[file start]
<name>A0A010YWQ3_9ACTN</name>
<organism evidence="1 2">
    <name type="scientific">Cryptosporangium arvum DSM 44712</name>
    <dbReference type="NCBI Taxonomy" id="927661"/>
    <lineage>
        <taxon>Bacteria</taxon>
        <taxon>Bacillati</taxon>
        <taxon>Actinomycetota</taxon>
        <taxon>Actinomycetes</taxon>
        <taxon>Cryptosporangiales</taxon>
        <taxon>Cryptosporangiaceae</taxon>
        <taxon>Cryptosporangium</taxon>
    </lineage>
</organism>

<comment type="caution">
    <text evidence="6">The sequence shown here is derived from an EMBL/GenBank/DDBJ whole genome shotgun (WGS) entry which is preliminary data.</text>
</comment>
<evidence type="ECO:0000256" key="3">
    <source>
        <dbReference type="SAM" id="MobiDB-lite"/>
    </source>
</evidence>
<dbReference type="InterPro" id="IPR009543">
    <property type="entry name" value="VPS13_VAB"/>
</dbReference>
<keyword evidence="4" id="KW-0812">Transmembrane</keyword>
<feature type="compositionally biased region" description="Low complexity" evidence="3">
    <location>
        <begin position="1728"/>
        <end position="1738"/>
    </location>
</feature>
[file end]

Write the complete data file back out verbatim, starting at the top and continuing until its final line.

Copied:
<name>A0A010YWQ3_9ACTN</name>
<organism evidence="1 2">
    <name type="scientific">Cryptosporangium arvum DSM 44712</name>
    <dbReference type="NCBI Taxonomy" id="927661"/>
    <lineage>
        <taxon>Bacteria</taxon>
        <taxon>Bacillati</taxon>
        <taxon>Actinomycetota</taxon>
        <taxon>Actinomycetes</taxon>
        <taxon>Cryptosporangiales</taxon>
        <taxon>Cryptosporangiaceae</taxon>
        <taxon>Cryptosporangium</taxon>
    </lineage>
</organism>

<comment type="caution">
    <text evidence="6">The sequence shown here is derived from an EMBL/GenBank/DDBJ whole genome shotgun (WGS) entry which is preliminary data.</text>
</comment>
<evidence type="ECO:0000256" key="3">
    <source>
        <dbReference type="SAM" id="MobiDB-lite"/>
    </source>
</evidence>
<dbReference type="InterPro" id="IPR009543">
    <property type="entry name" value="VPS13_VAB"/>
</dbReference>
<keyword evidence="4" id="KW-0812">Transmembrane</keyword>
<feature type="compositionally biased region" description="Low complexity" evidence="3">
    <location>
        <begin position="1728"/>
        <end position="1738"/>
    </location>
</feature>